The skilled person would appreciate that a number of possible alternatives exist to implement the above: for example, a simple grip/release mechanism can be provided in the vicinity of the main lever (23) to allow the operative to manually control the corresponding grip/release action of the gripping clamp jaws on the tube.

In one embodiment, the faces of tube gripping jaw (28), which in use engage with the push rod or tube, are configured so that there is a significant amount of surface area in contact with the surface of the push tube. In the embodiment shown in FIG. 1, the gripping clamps comprise elongated bars which extend along the longitudinal axis of the push tube. This configuration reduces the possibility of imparting a crushing force (which can occur upon the application of high force on the lever arms) concentrated on a relatively small section of the push tube so as to harm it; instead the clamping force is distributed over a wide area of the tube. The center of the push tube/rod (34) is aligned with the pivot point (32). The gripping jaws (28) being placed some distance behind the pivot point (32) in the direction of force mean the force is applied through the center of the push rod/tube (32) in the desired direction, and reluctance to rotation at pivot point (32) is overcome. This helps maintain the progress of the tube along the trajectory desired by the operative as it is pushed along. This is because there is less scope for the tubes to pivot about the point at which it is gripped, while it is being push-installed.

As noted above, the tube gripping arrangement (26) is attached to one terminal end of the main lever arm (23) at pivoting point location (32). In one embodiment, the pivot is configured to allow for the grip arrangement to turn about at least 180°. In other words, the gripping arrangement (26) can be completely re-configured to enable a push tube or the like to be pulled out from, for example, the sidewall of the pit. The clamp jaws (28) will release and open on the operative's push on the main lever (23) in the direction “X” (instead of gripping and closing), and grip or close on a swing in the opposite direction. This change in installation direction can be easily realized by the simple expedient of flipping the gripping arrangement around the fulcrum point (32) without need for removing and refitting parts of the apparatus, from a “push” installation position to a “pull” installation position. Upon turning the tube gripping arrangement around, the push rod can then be inserted between the gripping clamps, and swinging the main lever back and forth in the usual manner. The apparatus of the invention can be used to install ducts, tubes, pipes and the like within holes provided by other methods (e.g., by moling) in this manner.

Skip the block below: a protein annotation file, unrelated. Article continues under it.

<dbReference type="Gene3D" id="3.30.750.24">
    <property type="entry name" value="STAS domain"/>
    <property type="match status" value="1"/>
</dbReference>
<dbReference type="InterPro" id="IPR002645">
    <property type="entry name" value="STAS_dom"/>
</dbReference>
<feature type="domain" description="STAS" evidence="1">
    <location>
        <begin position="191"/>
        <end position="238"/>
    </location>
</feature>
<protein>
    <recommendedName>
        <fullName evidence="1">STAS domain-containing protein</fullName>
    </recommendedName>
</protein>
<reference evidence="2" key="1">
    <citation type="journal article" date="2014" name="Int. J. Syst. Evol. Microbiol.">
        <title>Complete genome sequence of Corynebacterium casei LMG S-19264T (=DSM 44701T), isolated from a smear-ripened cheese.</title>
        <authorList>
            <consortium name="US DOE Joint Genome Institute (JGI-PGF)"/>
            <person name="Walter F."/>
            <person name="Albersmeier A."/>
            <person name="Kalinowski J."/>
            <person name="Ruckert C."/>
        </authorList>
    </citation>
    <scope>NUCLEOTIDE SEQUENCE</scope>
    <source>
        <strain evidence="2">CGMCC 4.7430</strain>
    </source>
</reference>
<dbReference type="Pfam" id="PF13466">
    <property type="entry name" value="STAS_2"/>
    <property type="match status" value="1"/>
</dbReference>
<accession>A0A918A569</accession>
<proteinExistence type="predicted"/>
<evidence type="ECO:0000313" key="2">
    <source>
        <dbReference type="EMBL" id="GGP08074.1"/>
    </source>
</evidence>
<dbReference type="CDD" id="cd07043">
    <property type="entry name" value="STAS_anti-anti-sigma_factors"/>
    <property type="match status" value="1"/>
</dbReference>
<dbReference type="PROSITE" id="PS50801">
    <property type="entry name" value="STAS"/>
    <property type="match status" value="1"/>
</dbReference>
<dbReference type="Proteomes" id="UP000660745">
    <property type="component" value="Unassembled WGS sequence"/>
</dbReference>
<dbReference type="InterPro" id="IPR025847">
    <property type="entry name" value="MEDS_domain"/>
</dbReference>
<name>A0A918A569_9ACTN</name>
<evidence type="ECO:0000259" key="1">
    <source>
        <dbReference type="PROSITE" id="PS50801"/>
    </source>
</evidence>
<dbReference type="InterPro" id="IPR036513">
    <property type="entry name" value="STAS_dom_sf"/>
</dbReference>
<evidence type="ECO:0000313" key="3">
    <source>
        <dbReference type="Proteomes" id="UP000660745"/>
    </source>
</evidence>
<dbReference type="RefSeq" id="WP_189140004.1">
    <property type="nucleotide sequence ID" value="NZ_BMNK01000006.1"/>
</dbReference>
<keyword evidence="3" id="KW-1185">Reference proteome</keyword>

In tests, the applicants have been able to achieve installation rates of 12 meters of push tube in about 10 minutes in moderate soil conditions at an installation depth of between 250 mm to 400 mm. (This time excludes set up and pit-digging time.)

Turning now to FIGS. 3 and 4, the linear pushing/pulling apparatus of the invention (2) is shown in use together with an angled “surface” installation device (50). The apparatus is fully adapted to use on its own in the manner suggested in FIG. 1, wherein a trench or pit is dug and a push rod or tube installed in the way described above.